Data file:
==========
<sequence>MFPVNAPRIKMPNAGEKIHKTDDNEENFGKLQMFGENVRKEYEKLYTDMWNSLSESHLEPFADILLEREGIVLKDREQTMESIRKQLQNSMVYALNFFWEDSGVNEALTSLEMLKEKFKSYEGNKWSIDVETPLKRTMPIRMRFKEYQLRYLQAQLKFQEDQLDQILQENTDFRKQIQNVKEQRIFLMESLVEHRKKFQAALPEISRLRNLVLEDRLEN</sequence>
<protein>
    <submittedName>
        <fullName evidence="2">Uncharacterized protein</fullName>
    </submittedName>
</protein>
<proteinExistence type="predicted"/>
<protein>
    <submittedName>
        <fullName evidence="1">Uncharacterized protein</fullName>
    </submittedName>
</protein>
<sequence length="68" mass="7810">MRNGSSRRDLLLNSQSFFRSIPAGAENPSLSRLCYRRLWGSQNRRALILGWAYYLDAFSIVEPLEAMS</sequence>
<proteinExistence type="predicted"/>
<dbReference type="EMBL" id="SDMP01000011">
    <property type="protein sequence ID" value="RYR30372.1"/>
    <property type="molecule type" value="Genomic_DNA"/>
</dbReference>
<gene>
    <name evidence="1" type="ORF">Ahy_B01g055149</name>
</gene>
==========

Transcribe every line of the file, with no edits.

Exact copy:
<sequence>MFPVNAPRIKMPNAGEKIHKTDDNEENFGKLQMFGENVRKEYEKLYTDMWNSLSESHLEPFADILLEREGIVLKDREQTMESIRKQLQNSMVYALNFFWEDSGVNEALTSLEMLKEKFKSYEGNKWSIDVETPLKRTMPIRMRFKEYQLRYLQAQLKFQEDQLDQILQENTDFRKQIQNVKEQRIFLMESLVEHRKKFQAALPEISRLRNLVLEDRLEN</sequence>
<protein>
    <submittedName>
        <fullName evidence="2">Uncharacterized protein</fullName>
    </submittedName>
</protein>
<proteinExistence type="predicted"/>
<protein>
    <submittedName>
        <fullName evidence="1">Uncharacterized protein</fullName>
    </submittedName>
</protein>
<sequence length="68" mass="7810">MRNGSSRRDLLLNSQSFFRSIPAGAENPSLSRLCYRRLWGSQNRRALILGWAYYLDAFSIVEPLEAMS</sequence>
<proteinExistence type="predicted"/>
<dbReference type="EMBL" id="SDMP01000011">
    <property type="protein sequence ID" value="RYR30372.1"/>
    <property type="molecule type" value="Genomic_DNA"/>
</dbReference>
<gene>
    <name evidence="1" type="ORF">Ahy_B01g055149</name>
</gene>